As of late February, weed is officially legal in Alaska. That marks three states that now allow the drug for recreational use by adults over 21.
The new law, approved by voters in November, took effect Feb. 24. Alaska joins Washington and Colorado, which first allowed legal pot in 2013.
Alaskans may now possess and use up to one ounce of marijuana and grow up to six plants at home for personal use. But it isn’t yet legal to sell the drug, so users will still have to rely on the black or medical markets.
“You can still give people marijuana, but you can’t buy it, or even barter for it,” said Alexandra Gutierrez of Alaska Public Media. “So it’s a pretty legally awkward spot. That probably won’t stop people from acquiring it, though.”
Oregon next to legalize
Oregon also voted to legalize last fall. That law will go into effect this summer. In both states, it will take several months to draft rules for the weed industry and put them into practice.
Washington, D.C., voters also legalized in November, but Congress has blocked that law. It will be at least a year before it can take effect, since the GOP controls both houses of Congress.
For most Alaskans, not much will change until stores open in 2016. They already get their dope on the black market, which has thrived since the state decriminalized weed in the 1970s. And residents inclined to grow at home were likely already doing so.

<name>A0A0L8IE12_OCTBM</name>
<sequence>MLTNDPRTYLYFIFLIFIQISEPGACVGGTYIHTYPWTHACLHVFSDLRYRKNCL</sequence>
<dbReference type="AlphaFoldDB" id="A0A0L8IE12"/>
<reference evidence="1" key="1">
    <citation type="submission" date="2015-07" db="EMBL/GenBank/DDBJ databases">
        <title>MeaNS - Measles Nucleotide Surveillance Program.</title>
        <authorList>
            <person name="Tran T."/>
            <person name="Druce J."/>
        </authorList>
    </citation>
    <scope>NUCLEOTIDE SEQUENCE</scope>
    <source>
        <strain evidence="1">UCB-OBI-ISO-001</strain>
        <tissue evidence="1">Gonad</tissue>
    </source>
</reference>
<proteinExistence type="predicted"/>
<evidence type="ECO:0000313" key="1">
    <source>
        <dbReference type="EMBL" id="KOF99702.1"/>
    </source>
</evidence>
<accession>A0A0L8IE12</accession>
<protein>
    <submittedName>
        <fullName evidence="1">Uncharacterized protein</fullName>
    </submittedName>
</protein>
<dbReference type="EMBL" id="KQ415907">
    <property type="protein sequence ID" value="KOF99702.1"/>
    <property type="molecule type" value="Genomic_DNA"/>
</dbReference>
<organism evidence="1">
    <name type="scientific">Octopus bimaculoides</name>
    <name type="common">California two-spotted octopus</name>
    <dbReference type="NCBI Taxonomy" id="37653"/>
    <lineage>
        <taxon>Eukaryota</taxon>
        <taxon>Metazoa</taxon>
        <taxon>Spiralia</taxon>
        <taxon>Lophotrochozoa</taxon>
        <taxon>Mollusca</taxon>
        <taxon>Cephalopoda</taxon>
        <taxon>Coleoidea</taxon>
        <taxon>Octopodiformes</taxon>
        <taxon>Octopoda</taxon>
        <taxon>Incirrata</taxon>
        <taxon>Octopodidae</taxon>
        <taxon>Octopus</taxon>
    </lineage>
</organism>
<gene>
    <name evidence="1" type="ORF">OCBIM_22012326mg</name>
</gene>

Indeed, Alaska has long been tolerant of marijuana use. Though staunchly Republican, the state has a fierce libertarian streak. Locals tend to mind their own business on pretty much everything, including cannabis.
Legalization details to be decided
There are plenty of details that still need to be ironed out, such as the exact possession limits and the places where pot smoking will be allowed. The forms of cannabis customers will be able to buy and possess is also unsettled.
A new marijuana control board, created by Gov. Bill Walker in late February, will oversee the legalization program. This board will regulate the industry and handle business licenses. The board will share staff with the state’s Alcoholic Beverage Control Board, even though pot advocates asked for separate offices to oversee booze and weed.
Walker also included $1.5 million for cannabis regulation in his recent budget. The first licenses should be issued next year.
Alaska was part of the latest wave of weed reform in America. Colorado and Washington were the first political entities in the world to legalize, regulate and tax recreational marijuana. Also, 23 states allow medical pot, while another dozen permit a non-intoxicating form of cannabis for medical use.